What Exactly Do I Do?

As the new semester has started up again, it’s been as busy and hectic as it always is. Every year, I think this is the year when I’m going to be on top of everything heading into September, and every year, I’m anything but. So while I was bemoaning my perpetual state of not-quite-on-top-of-everything, I thought it might be interesting to you all to know just what exactly I’m up to these days. Between work, writing, family, and church, there are a number of balls in the air. How many?

Let’s find out.

  • Library Director: My main job. I advocate for the library on campus. I manage the budget. I answer far too many emails. I visit classes to do reference instruction. I sit at the reference desk. I attend meetings. I supervise staff members. This is a full time job, but there are a number of hats I wear while I’m at work that make work more . . . worky. Generally, I try to cap work at 40 hours a week. In practice, I fail. (Which once you look at the other things I do as part of my library work, makes sense, I suppose.)
  • Staff Senate President: I’ve been on Staff Senate for the past two years, first as vice president, and now as president for the last year. (This is my second stint doing this three year term.) As part of this, I organize senate meetings, run those meetings, attend leadership council, sit on various committees, meet with the university president once a month, and do my best to stay on top of what the needs are of the staff of the university in general (instead of just the library). I should be moving to past president for the remainder of my term, so hopefully this gets a bit less time intensive.
  • URSUS Directors Committee Chair: UMF is part of a library system that includes all the academic libraries in the University of Maine system, plus the Bangor Public Library, Maine State Library, Portland Public Library, and the Maine Law & Legislative Reference Library. The directors meet once a month (alternating in person and via Zoom). I’m the chair of the group, and have been for the past . . . four years? Maybe more. The COVID era has still messed with my memory. As the chair, I organize the meetings, run the meetings, meet with administrators outside of the meetings, and iron out problems as they arise. We’ve been doing a years-long effort to switch our LMS (Library Management System), which basically means switching out the software we use to organize our collections. I will be in meetings guiding this process every other week until November, and then every week after that until . . . June?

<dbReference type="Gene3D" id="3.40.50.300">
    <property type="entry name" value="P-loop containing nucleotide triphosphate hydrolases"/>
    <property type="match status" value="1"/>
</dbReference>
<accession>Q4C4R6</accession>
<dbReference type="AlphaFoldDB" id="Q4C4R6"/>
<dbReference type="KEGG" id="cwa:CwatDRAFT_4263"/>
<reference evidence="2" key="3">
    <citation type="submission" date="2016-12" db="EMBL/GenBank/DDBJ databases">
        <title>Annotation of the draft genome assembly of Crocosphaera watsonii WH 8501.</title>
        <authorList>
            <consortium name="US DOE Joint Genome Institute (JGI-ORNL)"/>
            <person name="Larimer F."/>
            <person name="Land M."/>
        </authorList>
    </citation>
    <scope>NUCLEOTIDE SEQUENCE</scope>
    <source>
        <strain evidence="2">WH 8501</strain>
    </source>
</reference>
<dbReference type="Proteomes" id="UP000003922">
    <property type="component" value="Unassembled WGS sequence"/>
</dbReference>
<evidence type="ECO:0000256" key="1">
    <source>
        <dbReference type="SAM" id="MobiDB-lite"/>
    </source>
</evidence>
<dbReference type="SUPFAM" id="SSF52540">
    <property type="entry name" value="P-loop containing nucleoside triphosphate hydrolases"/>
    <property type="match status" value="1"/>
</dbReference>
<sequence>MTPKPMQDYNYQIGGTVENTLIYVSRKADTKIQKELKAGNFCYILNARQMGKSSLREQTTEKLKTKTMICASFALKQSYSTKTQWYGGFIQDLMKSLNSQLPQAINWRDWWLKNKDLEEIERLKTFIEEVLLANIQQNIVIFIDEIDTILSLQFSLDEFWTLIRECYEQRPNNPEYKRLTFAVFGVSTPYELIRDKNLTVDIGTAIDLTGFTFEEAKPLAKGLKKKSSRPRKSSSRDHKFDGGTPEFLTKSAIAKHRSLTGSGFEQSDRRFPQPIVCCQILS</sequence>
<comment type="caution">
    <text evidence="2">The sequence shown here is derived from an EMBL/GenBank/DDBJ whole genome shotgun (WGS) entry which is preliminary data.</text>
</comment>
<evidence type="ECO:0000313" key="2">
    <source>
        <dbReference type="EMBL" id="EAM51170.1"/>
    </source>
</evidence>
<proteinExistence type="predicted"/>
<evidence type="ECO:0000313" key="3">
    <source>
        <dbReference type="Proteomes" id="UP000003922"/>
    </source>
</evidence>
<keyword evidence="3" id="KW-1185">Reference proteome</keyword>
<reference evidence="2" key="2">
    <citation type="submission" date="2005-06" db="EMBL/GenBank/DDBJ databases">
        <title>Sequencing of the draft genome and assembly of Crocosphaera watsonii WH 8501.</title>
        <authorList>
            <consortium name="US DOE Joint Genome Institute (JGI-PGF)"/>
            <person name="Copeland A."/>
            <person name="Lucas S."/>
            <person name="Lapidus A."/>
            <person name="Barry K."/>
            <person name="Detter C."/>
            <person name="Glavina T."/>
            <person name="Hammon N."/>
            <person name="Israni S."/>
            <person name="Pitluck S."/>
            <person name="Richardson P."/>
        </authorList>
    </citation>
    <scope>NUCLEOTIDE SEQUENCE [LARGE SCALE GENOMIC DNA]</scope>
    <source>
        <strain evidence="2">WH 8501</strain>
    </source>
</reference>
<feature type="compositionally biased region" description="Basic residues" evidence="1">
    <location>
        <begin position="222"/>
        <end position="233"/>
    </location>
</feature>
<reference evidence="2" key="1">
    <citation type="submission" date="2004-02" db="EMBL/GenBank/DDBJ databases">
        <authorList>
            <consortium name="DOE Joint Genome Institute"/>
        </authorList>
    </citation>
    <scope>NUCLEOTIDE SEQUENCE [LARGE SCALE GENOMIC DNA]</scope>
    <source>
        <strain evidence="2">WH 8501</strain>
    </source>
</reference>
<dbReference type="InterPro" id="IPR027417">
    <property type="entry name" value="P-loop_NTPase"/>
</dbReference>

• UMSL Directors Committee Chair: A subset of URSUS, UMSL is the University of Maine System Libraries. We work together to share resources, advocate for library needs for the system, and cooperate to provide the best library services for the system that we can. There’s a lot of teamwork involved in this effort. As chair, I meet with administrators, organize the meetings, run the meetings, and make sure the different efforts stay on track. We did a years-long strategic planning process that took a bunch of time, but that’s thankfully complete now. (So we just have to implement it . . .) The UMSL directors meet the same days as the URSUS Directors (since there’s so much overlap.)
  • Maine Library Commission Vice Chair: I’ve been on the commission now for about a year and a half, give or take, and vice chair since . . . spring? The commission establishes the policies and operations of the State Library, gives advice and makes recommendations on the expenditure of state and federal funds, and establishes guidelines and policies for statewide library programs. We meet about once a quarter, though as vice chair, I have meetings that come up in between those meetings. I’m also sitting in on two statewide committees that are looking at retooling how libraries cooperate in Maine.
  • Maine Infonet Secretary: Maine Infonet is a statewide non-profit that provides the backbone for many of the statewide library services. (Borrowing between libraries, and the online catalogs most of libraries in Maine use.) This boils down to meeting about every other month in Augusta. I’m also on the finance committee for the group, which is another meeting off and on.
  • Makerspace: We added the Makerspace to the library several years ago. I spend a significant amount of time trying to help it succeed. We just got another $180,000 grant to aid this effort, so I’ve been having meetings around how to put that money to use. The good news is that I’ve edged away from the day-to-day supervision of the space, so that’s taking less time.